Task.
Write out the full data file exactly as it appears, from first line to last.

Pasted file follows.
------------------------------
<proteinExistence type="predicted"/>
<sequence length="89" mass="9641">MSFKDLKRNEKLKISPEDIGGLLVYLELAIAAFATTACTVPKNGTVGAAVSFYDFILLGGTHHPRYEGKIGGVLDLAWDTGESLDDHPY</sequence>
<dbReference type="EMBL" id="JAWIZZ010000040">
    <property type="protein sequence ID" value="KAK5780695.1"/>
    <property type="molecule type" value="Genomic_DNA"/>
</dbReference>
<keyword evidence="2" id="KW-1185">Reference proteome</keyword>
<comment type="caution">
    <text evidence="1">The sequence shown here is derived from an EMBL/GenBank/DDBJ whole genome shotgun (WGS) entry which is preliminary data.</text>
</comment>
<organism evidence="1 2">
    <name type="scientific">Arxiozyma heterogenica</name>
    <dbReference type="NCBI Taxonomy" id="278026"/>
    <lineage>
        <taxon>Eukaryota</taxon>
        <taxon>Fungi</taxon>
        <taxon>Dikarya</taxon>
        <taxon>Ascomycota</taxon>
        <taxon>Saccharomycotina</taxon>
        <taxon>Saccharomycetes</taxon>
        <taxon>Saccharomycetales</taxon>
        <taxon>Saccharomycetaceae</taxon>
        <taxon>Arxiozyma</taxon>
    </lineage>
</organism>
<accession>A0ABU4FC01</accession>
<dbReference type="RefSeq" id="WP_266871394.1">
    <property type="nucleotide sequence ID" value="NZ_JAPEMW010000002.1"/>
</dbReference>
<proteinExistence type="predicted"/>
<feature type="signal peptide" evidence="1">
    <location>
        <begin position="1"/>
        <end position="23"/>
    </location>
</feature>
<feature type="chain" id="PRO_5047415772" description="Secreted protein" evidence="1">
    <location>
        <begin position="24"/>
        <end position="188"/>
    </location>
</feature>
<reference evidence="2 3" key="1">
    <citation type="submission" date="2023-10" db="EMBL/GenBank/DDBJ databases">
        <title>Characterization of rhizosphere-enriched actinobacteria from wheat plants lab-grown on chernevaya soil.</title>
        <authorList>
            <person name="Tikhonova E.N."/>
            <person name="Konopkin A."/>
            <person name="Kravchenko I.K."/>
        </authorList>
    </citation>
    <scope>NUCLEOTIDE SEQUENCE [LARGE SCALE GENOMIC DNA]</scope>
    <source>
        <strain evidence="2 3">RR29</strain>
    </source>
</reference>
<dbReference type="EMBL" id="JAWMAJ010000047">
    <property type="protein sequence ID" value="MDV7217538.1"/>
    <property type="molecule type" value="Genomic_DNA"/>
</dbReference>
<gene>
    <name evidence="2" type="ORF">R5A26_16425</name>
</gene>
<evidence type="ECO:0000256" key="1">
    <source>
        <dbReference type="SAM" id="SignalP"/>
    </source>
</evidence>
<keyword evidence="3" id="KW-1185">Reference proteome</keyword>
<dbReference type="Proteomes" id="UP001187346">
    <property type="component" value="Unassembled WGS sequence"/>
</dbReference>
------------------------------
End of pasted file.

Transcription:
<proteinExistence type="predicted"/>
<sequence length="89" mass="9641">MSFKDLKRNEKLKISPEDIGGLLVYLELAIAAFATTACTVPKNGTVGAAVSFYDFILLGGTHHPRYEGKIGGVLDLAWDTGESLDDHPY</sequence>
<dbReference type="EMBL" id="JAWIZZ010000040">
    <property type="protein sequence ID" value="KAK5780695.1"/>
    <property type="molecule type" value="Genomic_DNA"/>
</dbReference>
<keyword evidence="2" id="KW-1185">Reference proteome</keyword>
<comment type="caution">
    <text evidence="1">The sequence shown here is derived from an EMBL/GenBank/DDBJ whole genome shotgun (WGS) entry which is preliminary data.</text>
</comment>
<organism evidence="1 2">
    <name type="scientific">Arxiozyma heterogenica</name>
    <dbReference type="NCBI Taxonomy" id="278026"/>
    <lineage>
        <taxon>Eukaryota</taxon>
        <taxon>Fungi</taxon>
        <taxon>Dikarya</taxon>
        <taxon>Ascomycota</taxon>
        <taxon>Saccharomycotina</taxon>
        <taxon>Saccharomycetes</taxon>
        <taxon>Saccharomycetales</taxon>
        <taxon>Saccharomycetaceae</taxon>
        <taxon>Arxiozyma</taxon>
    </lineage>
</organism>
<accession>A0ABU4FC01</accession>
<dbReference type="RefSeq" id="WP_266871394.1">
    <property type="nucleotide sequence ID" value="NZ_JAPEMW010000002.1"/>
</dbReference>
<proteinExistence type="predicted"/>
<feature type="signal peptide" evidence="1">
    <location>
        <begin position="1"/>
        <end position="23"/>
    </location>
</feature>
<feature type="chain" id="PRO_5047415772" description="Secreted protein" evidence="1">
    <location>
        <begin position="24"/>
        <end position="188"/>
    </location>
</feature>
<reference evidence="2 3" key="1">
    <citation type="submission" date="2023-10" db="EMBL/GenBank/DDBJ databases">
        <title>Characterization of rhizosphere-enriched actinobacteria from wheat plants lab-grown on chernevaya soil.</title>
        <authorList>
            <person name="Tikhonova E.N."/>
            <person name="Konopkin A."/>
            <person name="Kravchenko I.K."/>
        </authorList>
    </citation>
    <scope>NUCLEOTIDE SEQUENCE [LARGE SCALE GENOMIC DNA]</scope>
    <source>
        <strain evidence="2 3">RR29</strain>
    </source>
</reference>
<dbReference type="EMBL" id="JAWMAJ010000047">
    <property type="protein sequence ID" value="MDV7217538.1"/>
    <property type="molecule type" value="Genomic_DNA"/>
</dbReference>
<gene>
    <name evidence="2" type="ORF">R5A26_16425</name>
</gene>
<evidence type="ECO:0000256" key="1">
    <source>
        <dbReference type="SAM" id="SignalP"/>
    </source>
</evidence>
<keyword evidence="3" id="KW-1185">Reference proteome</keyword>
<dbReference type="Proteomes" id="UP001187346">
    <property type="component" value="Unassembled WGS sequence"/>
</dbReference>